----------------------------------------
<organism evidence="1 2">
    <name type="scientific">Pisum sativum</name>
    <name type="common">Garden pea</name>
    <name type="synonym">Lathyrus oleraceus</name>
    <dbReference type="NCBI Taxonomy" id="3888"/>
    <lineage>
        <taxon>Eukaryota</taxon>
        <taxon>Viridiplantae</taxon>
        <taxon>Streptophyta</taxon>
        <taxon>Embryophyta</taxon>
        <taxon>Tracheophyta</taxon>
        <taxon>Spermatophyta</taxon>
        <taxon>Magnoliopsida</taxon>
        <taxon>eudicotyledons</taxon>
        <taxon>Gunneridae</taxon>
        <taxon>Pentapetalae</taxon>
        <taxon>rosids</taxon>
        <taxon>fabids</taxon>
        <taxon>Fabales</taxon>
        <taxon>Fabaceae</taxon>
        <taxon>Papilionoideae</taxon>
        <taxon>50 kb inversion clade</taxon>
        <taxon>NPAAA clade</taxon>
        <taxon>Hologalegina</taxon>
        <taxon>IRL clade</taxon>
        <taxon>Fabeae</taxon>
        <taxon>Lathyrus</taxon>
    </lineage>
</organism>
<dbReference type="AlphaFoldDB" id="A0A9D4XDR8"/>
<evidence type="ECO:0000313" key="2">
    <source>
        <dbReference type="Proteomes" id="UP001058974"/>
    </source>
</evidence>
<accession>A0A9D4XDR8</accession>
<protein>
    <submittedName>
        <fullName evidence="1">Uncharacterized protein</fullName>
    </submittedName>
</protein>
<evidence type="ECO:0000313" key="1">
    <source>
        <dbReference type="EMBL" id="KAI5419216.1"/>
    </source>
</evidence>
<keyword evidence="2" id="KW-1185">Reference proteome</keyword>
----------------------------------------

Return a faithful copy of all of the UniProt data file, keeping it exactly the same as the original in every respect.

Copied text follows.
<organism evidence="1 2">
    <name type="scientific">Pisum sativum</name>
    <name type="common">Garden pea</name>
    <name type="synonym">Lathyrus oleraceus</name>
    <dbReference type="NCBI Taxonomy" id="3888"/>
    <lineage>
        <taxon>Eukaryota</taxon>
        <taxon>Viridiplantae</taxon>
        <taxon>Streptophyta</taxon>
        <taxon>Embryophyta</taxon>
        <taxon>Tracheophyta</taxon>
        <taxon>Spermatophyta</taxon>
        <taxon>Magnoliopsida</taxon>
        <taxon>eudicotyledons</taxon>
        <taxon>Gunneridae</taxon>
        <taxon>Pentapetalae</taxon>
        <taxon>rosids</taxon>
        <taxon>fabids</taxon>
        <taxon>Fabales</taxon>
        <taxon>Fabaceae</taxon>
        <taxon>Papilionoideae</taxon>
        <taxon>50 kb inversion clade</taxon>
        <taxon>NPAAA clade</taxon>
        <taxon>Hologalegina</taxon>
        <taxon>IRL clade</taxon>
        <taxon>Fabeae</taxon>
        <taxon>Lathyrus</taxon>
    </lineage>
</organism>
<dbReference type="AlphaFoldDB" id="A0A9D4XDR8"/>
<evidence type="ECO:0000313" key="2">
    <source>
        <dbReference type="Proteomes" id="UP001058974"/>
    </source>
</evidence>
<accession>A0A9D4XDR8</accession>
<protein>
    <submittedName>
        <fullName evidence="1">Uncharacterized protein</fullName>
    </submittedName>
</protein>
<evidence type="ECO:0000313" key="1">
    <source>
        <dbReference type="EMBL" id="KAI5419216.1"/>
    </source>
</evidence>
<keyword evidence="2" id="KW-1185">Reference proteome</keyword>